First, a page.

|Volume 22 Number 2 February 2020||
Many fathers have taken their children on a boat to fish and to enjoy some time together. There is something calming about being on the water and away from the stresses and the problems of daily life. As one climbs into a boat or a ship and pushes off from land, there is time for enjoyable conversation, memories made and lessons learned. Throughout Scripture, God gave His people lessons from individuals on ships. In both the Old and New testaments, major Bible lessons are taught from ships as God dealt with sin, worry, faith and discipleship. Notice a few lessons we learn from some ships in Scripture.
God Punishes Sin & Extends Grace
As the wickedness of man increased in the earth during the days of Noah, God decided to cleanse the world with a global flood (Genesis 6:5-13). He was going to punish the rampant evil that was taking place and start over with a new family. As God was planning to destroy the wicked, He was not going to punish the righteous as well. God does not punish the righteous for the deeds of the wicked (2 Peter 2:9). Noah found “grace” (“favor,” ESV) in the eyes of the Lord (Genesis 6:8). The first ship in Scripture shows us that God will punish evil but that He also extends grace. It is interesting to observe the same Hebrew word used for ark in the account of Noah is the same word used for the basket in which Moses’ mother placed him during the days before the Exodus (Exodus 2:3-5). The deliverance of God’s people from Egyptian bondage began with an “ark,” just like the one God used to deliver his people from the world of unrighteousness in the days of Noah.
God promised that disobedience would be punished, and He kept his promise (Genesis 2:16-17). Throughout Scripture, we are given small glimpses into the wrath of God as He punished different generations for their sins. Yet, in all of the punishment about which we read, we should remember that our God is a God of grace (Exodus 34:6-7). God will do the right thing and rescue the righteous in times of trouble. While righteousness was hard to find in the days preceding the worldwide deluge, Noah still found grace in God’s eyes. God is always looking to extend grace toward His people. We learn this as Noah built the ark and was remembered and rescued by His God (Genesis 8:1).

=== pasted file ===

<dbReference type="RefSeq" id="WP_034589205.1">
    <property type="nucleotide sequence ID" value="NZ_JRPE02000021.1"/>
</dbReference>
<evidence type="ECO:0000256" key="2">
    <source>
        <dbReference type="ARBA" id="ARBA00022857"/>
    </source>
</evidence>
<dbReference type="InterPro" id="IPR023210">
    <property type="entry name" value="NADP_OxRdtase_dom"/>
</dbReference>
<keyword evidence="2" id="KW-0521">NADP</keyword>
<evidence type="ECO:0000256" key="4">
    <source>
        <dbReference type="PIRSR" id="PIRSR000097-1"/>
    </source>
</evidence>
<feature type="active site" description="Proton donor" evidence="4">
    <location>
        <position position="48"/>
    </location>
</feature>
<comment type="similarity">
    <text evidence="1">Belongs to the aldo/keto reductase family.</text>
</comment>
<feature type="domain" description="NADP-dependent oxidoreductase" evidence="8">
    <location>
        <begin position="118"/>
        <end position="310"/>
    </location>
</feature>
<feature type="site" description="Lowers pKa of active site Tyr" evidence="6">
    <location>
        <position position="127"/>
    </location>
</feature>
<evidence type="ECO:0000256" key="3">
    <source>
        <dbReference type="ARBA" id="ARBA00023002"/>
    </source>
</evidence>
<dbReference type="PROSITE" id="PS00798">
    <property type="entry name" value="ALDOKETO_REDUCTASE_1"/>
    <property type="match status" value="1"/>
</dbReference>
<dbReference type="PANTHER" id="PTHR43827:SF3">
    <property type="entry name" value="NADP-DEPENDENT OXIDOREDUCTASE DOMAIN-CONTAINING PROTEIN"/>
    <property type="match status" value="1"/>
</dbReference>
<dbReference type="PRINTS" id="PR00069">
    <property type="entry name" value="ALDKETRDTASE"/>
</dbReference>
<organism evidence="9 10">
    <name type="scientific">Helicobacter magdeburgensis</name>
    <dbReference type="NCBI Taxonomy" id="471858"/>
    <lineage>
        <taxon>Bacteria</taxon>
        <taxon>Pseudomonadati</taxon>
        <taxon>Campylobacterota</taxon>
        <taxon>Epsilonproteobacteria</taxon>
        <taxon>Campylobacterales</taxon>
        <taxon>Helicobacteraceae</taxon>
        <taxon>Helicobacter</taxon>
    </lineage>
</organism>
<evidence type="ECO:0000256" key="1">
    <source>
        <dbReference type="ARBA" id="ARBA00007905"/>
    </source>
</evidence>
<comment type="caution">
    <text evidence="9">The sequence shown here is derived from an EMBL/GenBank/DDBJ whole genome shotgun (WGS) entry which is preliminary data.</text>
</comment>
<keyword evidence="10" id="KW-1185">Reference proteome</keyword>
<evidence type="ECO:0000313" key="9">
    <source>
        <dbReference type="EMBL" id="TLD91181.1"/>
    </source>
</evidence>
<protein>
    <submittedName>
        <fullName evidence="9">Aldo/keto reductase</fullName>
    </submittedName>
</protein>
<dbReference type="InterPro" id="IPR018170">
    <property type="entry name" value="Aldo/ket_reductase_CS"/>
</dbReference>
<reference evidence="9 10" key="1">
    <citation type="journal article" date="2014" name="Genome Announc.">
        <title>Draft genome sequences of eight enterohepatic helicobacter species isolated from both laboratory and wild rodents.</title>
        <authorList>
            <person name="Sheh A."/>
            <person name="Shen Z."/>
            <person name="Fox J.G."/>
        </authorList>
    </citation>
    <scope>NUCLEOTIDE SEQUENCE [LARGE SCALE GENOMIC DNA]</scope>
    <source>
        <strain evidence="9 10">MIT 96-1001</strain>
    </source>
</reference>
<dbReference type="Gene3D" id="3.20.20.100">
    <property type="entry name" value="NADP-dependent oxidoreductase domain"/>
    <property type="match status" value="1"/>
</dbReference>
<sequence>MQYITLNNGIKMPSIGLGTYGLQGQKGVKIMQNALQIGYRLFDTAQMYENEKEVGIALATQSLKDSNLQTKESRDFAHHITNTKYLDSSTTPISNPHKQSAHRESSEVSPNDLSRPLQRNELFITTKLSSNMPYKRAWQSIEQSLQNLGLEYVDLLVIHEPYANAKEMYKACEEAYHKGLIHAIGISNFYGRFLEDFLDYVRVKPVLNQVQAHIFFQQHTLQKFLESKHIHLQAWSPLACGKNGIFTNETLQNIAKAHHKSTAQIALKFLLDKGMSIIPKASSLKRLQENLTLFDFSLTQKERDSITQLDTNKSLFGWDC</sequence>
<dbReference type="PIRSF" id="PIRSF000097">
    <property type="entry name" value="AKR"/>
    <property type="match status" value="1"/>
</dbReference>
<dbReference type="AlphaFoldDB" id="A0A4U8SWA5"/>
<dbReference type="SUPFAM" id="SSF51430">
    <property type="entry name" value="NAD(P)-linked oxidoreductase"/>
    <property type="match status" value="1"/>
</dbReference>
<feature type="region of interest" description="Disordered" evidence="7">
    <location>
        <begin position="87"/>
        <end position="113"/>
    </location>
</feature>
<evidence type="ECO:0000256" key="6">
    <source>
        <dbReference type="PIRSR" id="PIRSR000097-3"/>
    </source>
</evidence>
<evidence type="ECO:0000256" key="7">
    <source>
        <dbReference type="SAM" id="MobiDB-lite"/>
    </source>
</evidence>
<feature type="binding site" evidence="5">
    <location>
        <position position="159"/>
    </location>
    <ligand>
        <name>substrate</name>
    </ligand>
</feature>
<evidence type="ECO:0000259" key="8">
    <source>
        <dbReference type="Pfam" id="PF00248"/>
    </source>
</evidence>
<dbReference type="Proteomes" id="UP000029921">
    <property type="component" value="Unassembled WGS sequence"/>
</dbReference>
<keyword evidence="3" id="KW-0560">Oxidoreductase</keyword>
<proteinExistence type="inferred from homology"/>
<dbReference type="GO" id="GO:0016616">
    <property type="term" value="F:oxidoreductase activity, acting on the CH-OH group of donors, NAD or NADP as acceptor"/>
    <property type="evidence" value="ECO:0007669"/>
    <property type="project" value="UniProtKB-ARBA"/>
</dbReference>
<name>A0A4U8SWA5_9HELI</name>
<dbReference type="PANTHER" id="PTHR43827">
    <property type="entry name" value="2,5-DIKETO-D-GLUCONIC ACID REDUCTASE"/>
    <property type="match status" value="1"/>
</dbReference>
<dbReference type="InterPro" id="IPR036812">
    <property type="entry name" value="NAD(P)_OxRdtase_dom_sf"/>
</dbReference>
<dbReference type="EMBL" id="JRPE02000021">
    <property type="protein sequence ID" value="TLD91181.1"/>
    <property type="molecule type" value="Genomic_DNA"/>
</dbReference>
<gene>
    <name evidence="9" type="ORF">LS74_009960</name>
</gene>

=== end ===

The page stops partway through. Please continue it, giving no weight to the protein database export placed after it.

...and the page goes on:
You Can Run but You Can’t Hide
Though the Assyrians were the enemies of Israel during the days of Jonah, God sent Jonah to Nineveh (the capital of Assyria) to preach to those individuals (Jonah 1:1-2). Jonah was sent to cry out against the wickedness of the city, but instead he boarded a ship and tried to run in the opposite direction (Jonah 1:3). Of course, Jonah’s attempts to escape God’s presence were futile. God is everywhere at all times. God sees everything and knows everything. We can go as deep or as high on earth as we choose, and still God is there (Psalm 139:7-11). The Lord sent out a great wind to get Jonah’s attention and to get him to see the error of his way (Jonah 1:4). Jonah’s shipmates cast lots and came to understand that the danger they were in was because of Jonah. Jonah called for his shipmates to throw him overboard, and when they did, the sea calmed (Jonah 1:11-15).